African-Americans Commit for Life
African-Americans Commit for Life is a part of Gulf Coast Regional Blood Center's Diversity Commit for Life Program. It is The Blood Center's goal to diversify the current donor base to help a unique segment of our community.
Life-saving donations from these diverse communities help patients like Paul.
No one exemplifies patient blood needs better than Paul. Diagnosed with Sickle Cell Anemia as a baby, Paul has received blood transfusions all his life. Thanks to blood donors, Paul is in college and fulfilling his dreams of becoming a music producer and businessman.
Why should African-Americans Commit for Life?
Less than 5 percent of the community donates blood. Of that percentage, only 10 percent are African-American. There is a great need for more African-American blood donors. Patients with conditions like Sickle Cell Anemia often rely on donors of the same race or ethnicity to provide specially matched blood, so donations are especially important in this community.
Additionally, the Texas Gulf Coast as a whole requires more than 1,000 blood donations every day to help those in need, including individuals undergoing surgery, patients battling cancer and even premature babies that must receive blood to gain strength.
Individuals who Commit for Life are essential to meeting this general need, since it is the blood on the shelf that helps save lives. Every blood donation helps save as many as three lives.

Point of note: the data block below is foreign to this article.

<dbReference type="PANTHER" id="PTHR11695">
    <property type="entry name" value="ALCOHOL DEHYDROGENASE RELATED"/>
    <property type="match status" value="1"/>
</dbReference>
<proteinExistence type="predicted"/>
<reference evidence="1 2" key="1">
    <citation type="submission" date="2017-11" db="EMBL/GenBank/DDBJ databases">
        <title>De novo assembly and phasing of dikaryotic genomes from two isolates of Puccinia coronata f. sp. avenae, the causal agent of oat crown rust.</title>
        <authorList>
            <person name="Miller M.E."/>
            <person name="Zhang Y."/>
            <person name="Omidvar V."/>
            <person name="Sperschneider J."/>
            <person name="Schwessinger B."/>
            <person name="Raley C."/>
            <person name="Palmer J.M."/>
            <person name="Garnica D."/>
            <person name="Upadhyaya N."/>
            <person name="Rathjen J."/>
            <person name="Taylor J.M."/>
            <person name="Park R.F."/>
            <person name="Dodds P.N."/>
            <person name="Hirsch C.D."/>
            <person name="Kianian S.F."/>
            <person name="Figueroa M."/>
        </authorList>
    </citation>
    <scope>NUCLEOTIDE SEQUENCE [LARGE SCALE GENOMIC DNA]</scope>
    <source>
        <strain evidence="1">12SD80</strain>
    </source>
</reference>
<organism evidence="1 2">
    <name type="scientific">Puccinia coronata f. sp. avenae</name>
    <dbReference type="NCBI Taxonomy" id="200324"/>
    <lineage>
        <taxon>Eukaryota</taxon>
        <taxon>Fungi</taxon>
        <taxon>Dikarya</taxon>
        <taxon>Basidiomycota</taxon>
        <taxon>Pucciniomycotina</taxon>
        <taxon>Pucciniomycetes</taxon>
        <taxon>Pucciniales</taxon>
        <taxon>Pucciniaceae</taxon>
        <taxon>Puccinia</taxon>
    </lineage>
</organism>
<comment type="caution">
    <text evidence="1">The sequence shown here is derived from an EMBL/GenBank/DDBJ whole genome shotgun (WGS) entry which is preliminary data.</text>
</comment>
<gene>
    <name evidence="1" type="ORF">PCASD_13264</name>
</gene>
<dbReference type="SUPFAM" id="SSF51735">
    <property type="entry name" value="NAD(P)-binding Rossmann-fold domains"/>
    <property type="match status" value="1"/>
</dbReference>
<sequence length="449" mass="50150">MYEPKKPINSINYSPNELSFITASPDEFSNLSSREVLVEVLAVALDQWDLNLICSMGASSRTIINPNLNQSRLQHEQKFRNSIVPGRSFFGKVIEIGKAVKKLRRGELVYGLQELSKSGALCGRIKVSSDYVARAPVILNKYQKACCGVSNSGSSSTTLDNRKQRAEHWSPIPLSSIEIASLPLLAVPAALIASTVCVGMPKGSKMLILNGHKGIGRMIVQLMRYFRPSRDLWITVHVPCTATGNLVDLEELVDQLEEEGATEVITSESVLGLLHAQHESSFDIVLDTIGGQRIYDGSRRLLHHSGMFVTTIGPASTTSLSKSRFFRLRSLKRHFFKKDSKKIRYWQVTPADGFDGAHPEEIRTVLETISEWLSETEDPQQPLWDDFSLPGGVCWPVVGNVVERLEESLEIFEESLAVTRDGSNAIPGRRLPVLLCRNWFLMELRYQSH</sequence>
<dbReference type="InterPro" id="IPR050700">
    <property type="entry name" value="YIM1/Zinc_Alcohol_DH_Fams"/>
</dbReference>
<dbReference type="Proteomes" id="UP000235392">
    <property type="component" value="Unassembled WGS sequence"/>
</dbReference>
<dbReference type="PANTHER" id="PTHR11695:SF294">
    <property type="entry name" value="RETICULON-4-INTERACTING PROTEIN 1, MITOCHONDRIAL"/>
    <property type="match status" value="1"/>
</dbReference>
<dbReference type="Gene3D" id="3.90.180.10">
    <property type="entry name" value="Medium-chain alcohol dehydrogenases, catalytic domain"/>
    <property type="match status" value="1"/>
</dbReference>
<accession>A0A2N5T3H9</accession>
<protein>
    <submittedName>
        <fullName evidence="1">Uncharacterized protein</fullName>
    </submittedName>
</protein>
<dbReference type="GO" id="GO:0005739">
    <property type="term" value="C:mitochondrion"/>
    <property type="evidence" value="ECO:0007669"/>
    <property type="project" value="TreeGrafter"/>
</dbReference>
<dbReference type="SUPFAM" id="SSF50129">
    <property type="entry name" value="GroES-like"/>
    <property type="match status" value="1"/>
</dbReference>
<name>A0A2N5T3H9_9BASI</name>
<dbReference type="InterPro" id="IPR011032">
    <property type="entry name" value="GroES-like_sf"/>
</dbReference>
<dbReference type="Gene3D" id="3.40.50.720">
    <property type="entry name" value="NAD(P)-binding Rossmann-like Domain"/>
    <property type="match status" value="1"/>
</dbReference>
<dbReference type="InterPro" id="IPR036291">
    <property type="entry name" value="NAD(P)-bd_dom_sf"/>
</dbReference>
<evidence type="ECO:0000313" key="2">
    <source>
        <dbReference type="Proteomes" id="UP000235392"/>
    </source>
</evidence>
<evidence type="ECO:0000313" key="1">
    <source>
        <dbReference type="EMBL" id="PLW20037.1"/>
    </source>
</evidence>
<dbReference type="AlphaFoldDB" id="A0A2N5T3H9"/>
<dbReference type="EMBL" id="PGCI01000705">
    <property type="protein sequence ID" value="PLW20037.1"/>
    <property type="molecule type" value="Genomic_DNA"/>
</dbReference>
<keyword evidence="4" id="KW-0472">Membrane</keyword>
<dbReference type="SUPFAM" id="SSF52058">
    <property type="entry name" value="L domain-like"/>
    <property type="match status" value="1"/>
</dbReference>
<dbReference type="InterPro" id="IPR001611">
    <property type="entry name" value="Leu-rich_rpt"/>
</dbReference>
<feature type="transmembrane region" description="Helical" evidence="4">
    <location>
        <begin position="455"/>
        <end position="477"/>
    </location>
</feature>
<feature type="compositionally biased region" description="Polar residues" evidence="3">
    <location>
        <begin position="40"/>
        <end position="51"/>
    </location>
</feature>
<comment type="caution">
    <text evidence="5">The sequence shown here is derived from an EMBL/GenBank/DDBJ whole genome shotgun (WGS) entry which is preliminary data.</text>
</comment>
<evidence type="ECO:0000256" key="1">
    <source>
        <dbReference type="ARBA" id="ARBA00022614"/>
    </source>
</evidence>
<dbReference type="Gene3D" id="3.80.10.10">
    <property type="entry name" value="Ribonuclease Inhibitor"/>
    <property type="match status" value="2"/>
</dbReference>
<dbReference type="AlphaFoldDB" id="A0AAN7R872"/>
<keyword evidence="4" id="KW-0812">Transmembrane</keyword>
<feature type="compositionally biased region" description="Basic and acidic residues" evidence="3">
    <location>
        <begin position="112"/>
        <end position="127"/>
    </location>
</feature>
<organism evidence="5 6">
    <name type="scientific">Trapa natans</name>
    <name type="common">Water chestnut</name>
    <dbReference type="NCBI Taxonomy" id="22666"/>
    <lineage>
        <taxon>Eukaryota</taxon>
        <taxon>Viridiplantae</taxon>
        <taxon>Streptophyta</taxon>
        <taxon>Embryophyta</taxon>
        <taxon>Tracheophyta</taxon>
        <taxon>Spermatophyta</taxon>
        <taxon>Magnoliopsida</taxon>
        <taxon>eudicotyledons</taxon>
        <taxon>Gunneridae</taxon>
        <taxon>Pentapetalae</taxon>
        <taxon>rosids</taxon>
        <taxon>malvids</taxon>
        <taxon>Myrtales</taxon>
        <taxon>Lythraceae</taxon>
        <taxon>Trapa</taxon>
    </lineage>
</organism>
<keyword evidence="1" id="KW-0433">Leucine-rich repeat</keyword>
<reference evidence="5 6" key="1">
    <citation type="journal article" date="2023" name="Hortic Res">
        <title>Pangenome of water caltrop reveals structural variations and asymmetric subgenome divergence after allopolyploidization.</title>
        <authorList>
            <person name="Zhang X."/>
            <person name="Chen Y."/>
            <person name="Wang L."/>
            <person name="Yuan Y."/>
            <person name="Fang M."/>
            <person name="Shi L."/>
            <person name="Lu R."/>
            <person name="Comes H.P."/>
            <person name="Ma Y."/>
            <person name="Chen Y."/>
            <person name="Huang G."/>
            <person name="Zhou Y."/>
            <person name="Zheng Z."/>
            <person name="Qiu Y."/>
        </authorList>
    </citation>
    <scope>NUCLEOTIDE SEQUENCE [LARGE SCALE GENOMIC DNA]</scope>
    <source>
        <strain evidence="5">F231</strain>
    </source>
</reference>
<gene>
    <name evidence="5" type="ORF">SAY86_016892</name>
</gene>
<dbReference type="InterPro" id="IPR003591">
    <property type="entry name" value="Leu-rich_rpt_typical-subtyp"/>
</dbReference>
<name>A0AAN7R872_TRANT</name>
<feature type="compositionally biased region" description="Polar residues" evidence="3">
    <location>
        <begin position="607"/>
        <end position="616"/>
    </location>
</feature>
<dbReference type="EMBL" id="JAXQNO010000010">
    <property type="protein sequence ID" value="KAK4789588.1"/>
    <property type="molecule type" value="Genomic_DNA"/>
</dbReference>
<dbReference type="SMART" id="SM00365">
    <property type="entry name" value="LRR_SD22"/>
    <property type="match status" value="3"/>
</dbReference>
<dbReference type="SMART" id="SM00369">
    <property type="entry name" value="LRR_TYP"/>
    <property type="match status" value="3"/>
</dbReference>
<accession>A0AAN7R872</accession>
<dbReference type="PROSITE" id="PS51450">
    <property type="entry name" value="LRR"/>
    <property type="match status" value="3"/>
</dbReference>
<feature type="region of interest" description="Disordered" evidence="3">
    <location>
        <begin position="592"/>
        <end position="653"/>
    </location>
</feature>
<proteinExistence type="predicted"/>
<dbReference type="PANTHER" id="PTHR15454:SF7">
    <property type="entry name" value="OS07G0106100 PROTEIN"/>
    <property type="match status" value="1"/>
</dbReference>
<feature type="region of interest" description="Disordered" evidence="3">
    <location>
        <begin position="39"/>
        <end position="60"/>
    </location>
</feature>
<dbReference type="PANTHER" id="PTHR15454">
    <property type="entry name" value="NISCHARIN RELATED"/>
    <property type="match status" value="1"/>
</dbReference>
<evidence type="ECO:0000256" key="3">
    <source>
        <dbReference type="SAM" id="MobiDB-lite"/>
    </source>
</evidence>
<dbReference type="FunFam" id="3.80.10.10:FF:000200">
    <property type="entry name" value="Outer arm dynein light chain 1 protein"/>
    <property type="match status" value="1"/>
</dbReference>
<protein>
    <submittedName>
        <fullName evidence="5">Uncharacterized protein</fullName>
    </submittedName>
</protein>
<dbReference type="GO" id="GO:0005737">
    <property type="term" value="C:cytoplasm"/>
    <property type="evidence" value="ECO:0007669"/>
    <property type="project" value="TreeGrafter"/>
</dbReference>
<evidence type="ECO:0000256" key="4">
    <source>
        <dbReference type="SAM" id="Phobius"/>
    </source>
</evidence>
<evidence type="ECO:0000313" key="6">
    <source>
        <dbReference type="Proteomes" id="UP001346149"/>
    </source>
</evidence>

Why are donations by African-Americans important?
Every blood donation is important, as each donation can help save up to three lives. Individuals with illnesses like Sickle Cell Anemia depend on regular transfusion therapy to continue living active, healthy lives. Because African-American blood donors may provide the best match for individuals with Sickle Cell Anemia, those donors are encouraged to Commit for Life and donate on an ongoing basis to meet patient needs.
Why is it important for sickle cell patients to receive matched blood?
Sickle cell patients should receive transfusions that are optimally matched to their own blood, or else they are at an increased risk for further complications. In the United States, one in 12 African-Americans has the sickle cell trait, and one in 400 African-American newborns has sickle cell disease. Patients with the disease may need 15 to 25 blood transfusions each year.
Can I donate blood if I have the sickle cell trait?
Persons with the sickle cell trait should not donate red cells, but are welcome to give platelets or plasma.